Today's question: Do you agree with the changes proposed by President Obama? Do you think it will help get health care reform over the finish line?

4 Comments :

Blogger Harrison said...

It is necessary for the President to move forward on health care legislation.
His proposal is a move forward.
He cannot count on the Republican party for anything other than opposition.
The sad thing about that is that there should be at least one or two Republican senators who have majority constituents in favor of the President's proposal. One or two who see that passing such a proposal would help their states.
The Democrats have senators who side with the Republicans often for just that reason. They do not pick the party's need to oppose and show unified strength over the interest of those they represent.

That is sad.

It is to be hoped that the public debate this week will be helpful.

I'm not holding my breath though.
It will be about posturing.

The Republicans will work to find a way to turn the President's rhetorical skills and clearly superior knowledge of the subject against him.

I hope that the Democrats are able to use the reconciliation process and allow the majority to rule at least on this issue.

Harrison

February 22, 2010 at 5:47 PM  
Blogger Arvind said...

I am sorry to say this, but this is probably the worst post I have read from you. Aren't we talking the same things ad nauseum?

I did not see any new proposal from the President. How do we expect any different response from any one? If he has the guts and is willing to take responsibility, he should just go ahead with it. But stop blaming the minority for the failure of the majority.

Interestingly, I make it my job to spend 1-2 minutes with each and every patient discussing health reform. Almost 90% of my patients have told me that we need serious tort reform in our country, and at least 40% of these folks are Democrats. So far not even one patient has yet to tell me "we need strong lawyers to represent my interests". So how does the President respond to this - he remains completely silent in his proposals. And why am I not surprised?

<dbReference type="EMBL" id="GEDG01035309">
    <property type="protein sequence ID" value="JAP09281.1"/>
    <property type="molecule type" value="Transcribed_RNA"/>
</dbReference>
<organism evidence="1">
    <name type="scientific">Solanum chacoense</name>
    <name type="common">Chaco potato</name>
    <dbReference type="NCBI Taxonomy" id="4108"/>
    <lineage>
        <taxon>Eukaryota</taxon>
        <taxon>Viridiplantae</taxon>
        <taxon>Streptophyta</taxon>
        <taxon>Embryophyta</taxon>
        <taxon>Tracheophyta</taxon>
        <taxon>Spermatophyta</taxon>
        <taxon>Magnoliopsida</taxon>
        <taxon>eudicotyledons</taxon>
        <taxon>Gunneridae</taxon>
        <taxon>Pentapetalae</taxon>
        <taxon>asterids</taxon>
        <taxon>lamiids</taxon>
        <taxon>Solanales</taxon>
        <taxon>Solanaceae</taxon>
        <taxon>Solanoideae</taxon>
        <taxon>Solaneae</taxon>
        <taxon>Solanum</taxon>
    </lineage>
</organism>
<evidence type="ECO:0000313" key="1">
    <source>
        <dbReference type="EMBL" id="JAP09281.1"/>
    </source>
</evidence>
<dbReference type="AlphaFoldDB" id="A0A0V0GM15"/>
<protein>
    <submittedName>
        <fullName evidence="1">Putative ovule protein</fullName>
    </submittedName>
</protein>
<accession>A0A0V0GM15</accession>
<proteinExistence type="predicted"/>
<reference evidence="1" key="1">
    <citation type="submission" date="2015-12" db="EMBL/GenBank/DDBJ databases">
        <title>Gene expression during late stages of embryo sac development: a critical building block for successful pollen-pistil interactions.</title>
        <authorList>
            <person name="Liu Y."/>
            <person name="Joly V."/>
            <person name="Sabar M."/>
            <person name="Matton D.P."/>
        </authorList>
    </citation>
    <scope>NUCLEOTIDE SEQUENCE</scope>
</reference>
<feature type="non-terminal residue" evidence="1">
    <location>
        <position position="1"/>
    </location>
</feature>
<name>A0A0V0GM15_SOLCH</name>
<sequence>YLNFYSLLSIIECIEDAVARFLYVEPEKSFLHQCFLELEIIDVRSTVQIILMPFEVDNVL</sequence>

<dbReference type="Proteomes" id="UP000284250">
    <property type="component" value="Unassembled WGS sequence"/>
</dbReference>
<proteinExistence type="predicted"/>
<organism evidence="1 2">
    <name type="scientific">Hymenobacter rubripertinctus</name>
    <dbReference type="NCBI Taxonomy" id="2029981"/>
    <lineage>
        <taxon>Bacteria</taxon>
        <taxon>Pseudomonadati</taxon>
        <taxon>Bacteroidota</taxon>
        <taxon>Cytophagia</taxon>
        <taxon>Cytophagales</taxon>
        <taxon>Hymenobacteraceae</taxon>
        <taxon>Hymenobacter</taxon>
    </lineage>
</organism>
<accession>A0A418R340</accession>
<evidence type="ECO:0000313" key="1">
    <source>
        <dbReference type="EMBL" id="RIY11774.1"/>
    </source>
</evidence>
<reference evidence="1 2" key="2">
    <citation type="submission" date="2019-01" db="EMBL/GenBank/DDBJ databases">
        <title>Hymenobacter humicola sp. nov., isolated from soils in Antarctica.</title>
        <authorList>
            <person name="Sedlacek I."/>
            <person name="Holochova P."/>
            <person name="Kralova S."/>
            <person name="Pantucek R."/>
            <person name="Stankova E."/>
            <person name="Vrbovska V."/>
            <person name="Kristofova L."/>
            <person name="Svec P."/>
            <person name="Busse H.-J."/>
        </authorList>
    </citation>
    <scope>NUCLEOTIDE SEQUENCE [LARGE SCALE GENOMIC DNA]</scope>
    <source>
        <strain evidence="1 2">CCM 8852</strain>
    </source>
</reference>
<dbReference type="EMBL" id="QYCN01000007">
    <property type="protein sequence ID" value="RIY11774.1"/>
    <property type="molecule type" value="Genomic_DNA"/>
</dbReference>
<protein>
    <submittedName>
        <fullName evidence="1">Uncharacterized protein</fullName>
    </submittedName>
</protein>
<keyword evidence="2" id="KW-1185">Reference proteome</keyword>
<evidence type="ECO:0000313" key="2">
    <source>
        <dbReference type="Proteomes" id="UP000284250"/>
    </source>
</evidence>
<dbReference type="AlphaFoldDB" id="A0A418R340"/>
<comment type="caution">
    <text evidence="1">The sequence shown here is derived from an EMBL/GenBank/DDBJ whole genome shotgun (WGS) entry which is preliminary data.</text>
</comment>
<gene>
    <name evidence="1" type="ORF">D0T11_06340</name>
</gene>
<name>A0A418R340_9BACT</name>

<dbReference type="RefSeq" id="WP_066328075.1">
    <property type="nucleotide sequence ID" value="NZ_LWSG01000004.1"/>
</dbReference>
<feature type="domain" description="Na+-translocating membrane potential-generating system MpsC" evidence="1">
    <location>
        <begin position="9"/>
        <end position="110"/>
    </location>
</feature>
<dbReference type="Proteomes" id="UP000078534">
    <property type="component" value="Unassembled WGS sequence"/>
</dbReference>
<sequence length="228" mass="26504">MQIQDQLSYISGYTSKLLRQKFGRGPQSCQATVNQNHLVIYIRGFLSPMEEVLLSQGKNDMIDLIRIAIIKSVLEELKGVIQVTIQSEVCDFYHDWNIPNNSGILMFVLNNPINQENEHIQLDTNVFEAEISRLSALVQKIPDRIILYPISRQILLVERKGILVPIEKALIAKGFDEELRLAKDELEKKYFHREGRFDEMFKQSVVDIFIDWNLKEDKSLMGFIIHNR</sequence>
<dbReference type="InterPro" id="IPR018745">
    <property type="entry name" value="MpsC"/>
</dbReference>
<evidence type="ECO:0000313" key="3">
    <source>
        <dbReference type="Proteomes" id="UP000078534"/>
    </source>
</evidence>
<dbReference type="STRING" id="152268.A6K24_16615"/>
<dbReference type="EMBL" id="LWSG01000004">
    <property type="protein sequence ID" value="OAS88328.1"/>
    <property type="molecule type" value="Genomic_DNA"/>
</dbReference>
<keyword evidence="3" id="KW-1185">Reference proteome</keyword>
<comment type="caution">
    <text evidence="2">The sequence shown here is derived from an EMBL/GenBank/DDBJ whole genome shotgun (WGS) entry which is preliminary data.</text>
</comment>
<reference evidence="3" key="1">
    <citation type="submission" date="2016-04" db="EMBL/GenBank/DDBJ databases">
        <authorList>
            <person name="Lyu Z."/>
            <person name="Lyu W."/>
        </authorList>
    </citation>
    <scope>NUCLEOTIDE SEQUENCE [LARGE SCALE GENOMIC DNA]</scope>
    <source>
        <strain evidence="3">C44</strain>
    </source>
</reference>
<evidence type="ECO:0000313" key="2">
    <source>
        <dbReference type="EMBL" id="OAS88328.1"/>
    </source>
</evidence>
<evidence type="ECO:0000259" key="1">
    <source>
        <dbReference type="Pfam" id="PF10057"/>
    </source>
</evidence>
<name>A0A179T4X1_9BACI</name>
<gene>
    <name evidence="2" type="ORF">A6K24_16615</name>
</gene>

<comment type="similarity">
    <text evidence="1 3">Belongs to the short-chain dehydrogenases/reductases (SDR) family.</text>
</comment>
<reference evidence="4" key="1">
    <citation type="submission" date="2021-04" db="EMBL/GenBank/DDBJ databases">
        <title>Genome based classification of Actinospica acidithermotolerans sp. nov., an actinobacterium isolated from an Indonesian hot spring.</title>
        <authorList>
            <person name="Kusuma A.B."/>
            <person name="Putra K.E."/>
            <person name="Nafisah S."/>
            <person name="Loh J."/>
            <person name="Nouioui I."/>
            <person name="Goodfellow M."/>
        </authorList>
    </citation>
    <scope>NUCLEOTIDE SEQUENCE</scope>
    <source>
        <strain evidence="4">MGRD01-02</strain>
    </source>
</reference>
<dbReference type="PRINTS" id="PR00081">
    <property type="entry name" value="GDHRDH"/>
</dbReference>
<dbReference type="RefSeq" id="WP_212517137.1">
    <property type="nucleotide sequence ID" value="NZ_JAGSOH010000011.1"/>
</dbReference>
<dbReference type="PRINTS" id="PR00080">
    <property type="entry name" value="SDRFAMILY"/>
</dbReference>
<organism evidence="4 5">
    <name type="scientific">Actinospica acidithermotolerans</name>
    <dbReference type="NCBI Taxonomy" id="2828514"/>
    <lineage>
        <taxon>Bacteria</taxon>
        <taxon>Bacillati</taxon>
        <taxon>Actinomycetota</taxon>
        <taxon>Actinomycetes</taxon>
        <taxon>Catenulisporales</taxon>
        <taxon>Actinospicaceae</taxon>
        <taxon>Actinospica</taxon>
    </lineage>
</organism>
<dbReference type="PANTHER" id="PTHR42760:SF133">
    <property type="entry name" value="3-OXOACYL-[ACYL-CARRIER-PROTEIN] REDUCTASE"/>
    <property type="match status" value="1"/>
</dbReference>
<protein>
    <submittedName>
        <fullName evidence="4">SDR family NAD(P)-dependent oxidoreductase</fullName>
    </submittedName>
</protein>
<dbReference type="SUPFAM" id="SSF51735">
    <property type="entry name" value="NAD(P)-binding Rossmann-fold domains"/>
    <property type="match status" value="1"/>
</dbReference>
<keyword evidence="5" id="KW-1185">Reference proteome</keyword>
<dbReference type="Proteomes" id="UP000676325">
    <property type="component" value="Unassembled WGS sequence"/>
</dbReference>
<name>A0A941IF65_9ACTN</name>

February 22, 2010 at 10:12 PM  
Blogger Steve Lucas said...

I am always concerned when I hear the word malleable. It means we can change things after we get the bill passed. There is a reason Democrats are not willing to pass this bill on their own: Their continuants don’t like the scope and size of the bill.

If this bill was not about politics then there would be tort reform. My wife is an attorney and what I find interesting is lawyers complain that the people entering the profession want to arbitrate not litigate. This has not stopped the very high profile cases from casting a long shadow over medicine, and in fact, our everyday lives.

I don’t hold out much hope for a repackaged bill changing minds.

Steve Lucas

February 23, 2010 at 9:06 AM  
Blogger Rich Neubauer MD said...

I honestly don't know if the current strategy will work to enable final passage of health care reform, but I hope so.

The strictly partisan Republican opposition continues to be highly unattractive, while the lack of unity in the Democratic members continues to be difficult to swallow and smacks of governance by plebiscite.

Once again just to point out that those who have the most to loose are average citizens if nothing happens with health care reform.

February 23, 2010 at 12:16 PM  

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About the Author

Bob Doherty is Senior Vice President, American College of Physicians Government Affairs and Public Policy; Author of the ACP Advocate Blog

Email Bob Doherty: TheACPAdvocateblog@acponline.org.